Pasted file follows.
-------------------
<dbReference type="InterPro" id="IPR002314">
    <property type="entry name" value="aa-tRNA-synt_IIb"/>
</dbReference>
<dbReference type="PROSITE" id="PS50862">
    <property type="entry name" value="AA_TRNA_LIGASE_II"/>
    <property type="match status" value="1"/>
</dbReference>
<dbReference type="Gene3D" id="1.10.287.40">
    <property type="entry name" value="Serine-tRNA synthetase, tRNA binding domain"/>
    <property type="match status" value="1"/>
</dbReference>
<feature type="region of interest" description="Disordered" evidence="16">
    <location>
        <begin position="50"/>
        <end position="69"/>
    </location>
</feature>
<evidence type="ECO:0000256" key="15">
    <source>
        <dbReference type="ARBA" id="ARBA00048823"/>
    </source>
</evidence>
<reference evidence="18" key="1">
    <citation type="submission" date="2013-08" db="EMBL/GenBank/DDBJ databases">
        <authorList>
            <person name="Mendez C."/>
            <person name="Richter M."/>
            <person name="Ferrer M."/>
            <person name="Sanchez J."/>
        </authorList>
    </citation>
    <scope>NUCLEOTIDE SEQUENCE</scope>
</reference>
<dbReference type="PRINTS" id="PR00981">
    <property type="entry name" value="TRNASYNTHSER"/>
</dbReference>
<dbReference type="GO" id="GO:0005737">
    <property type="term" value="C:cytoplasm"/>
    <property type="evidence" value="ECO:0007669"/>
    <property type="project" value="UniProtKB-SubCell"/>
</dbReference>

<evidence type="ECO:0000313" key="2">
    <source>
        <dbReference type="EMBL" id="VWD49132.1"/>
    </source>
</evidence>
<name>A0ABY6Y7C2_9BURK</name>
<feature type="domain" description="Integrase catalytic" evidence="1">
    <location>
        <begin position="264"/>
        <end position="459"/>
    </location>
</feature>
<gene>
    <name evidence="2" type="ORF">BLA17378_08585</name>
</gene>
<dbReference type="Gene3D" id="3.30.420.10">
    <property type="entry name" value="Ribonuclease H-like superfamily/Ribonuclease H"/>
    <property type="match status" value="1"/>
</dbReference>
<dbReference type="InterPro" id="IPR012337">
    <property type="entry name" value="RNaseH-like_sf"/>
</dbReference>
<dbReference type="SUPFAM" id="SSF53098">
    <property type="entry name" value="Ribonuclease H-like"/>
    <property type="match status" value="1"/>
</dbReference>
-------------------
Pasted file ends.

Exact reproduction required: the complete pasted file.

<dbReference type="InterPro" id="IPR002314">
    <property type="entry name" value="aa-tRNA-synt_IIb"/>
</dbReference>
<dbReference type="PROSITE" id="PS50862">
    <property type="entry name" value="AA_TRNA_LIGASE_II"/>
    <property type="match status" value="1"/>
</dbReference>
<dbReference type="Gene3D" id="1.10.287.40">
    <property type="entry name" value="Serine-tRNA synthetase, tRNA binding domain"/>
    <property type="match status" value="1"/>
</dbReference>
<feature type="region of interest" description="Disordered" evidence="16">
    <location>
        <begin position="50"/>
        <end position="69"/>
    </location>
</feature>
<evidence type="ECO:0000256" key="15">
    <source>
        <dbReference type="ARBA" id="ARBA00048823"/>
    </source>
</evidence>
<reference evidence="18" key="1">
    <citation type="submission" date="2013-08" db="EMBL/GenBank/DDBJ databases">
        <authorList>
            <person name="Mendez C."/>
            <person name="Richter M."/>
            <person name="Ferrer M."/>
            <person name="Sanchez J."/>
        </authorList>
    </citation>
    <scope>NUCLEOTIDE SEQUENCE</scope>
</reference>
<dbReference type="PRINTS" id="PR00981">
    <property type="entry name" value="TRNASYNTHSER"/>
</dbReference>
<dbReference type="GO" id="GO:0005737">
    <property type="term" value="C:cytoplasm"/>
    <property type="evidence" value="ECO:0007669"/>
    <property type="project" value="UniProtKB-SubCell"/>
</dbReference>

<evidence type="ECO:0000313" key="2">
    <source>
        <dbReference type="EMBL" id="VWD49132.1"/>
    </source>
</evidence>
<name>A0ABY6Y7C2_9BURK</name>
<feature type="domain" description="Integrase catalytic" evidence="1">
    <location>
        <begin position="264"/>
        <end position="459"/>
    </location>
</feature>
<gene>
    <name evidence="2" type="ORF">BLA17378_08585</name>
</gene>
<dbReference type="Gene3D" id="3.30.420.10">
    <property type="entry name" value="Ribonuclease H-like superfamily/Ribonuclease H"/>
    <property type="match status" value="1"/>
</dbReference>
<dbReference type="InterPro" id="IPR012337">
    <property type="entry name" value="RNaseH-like_sf"/>
</dbReference>
<dbReference type="SUPFAM" id="SSF53098">
    <property type="entry name" value="Ribonuclease H-like"/>
    <property type="match status" value="1"/>
</dbReference>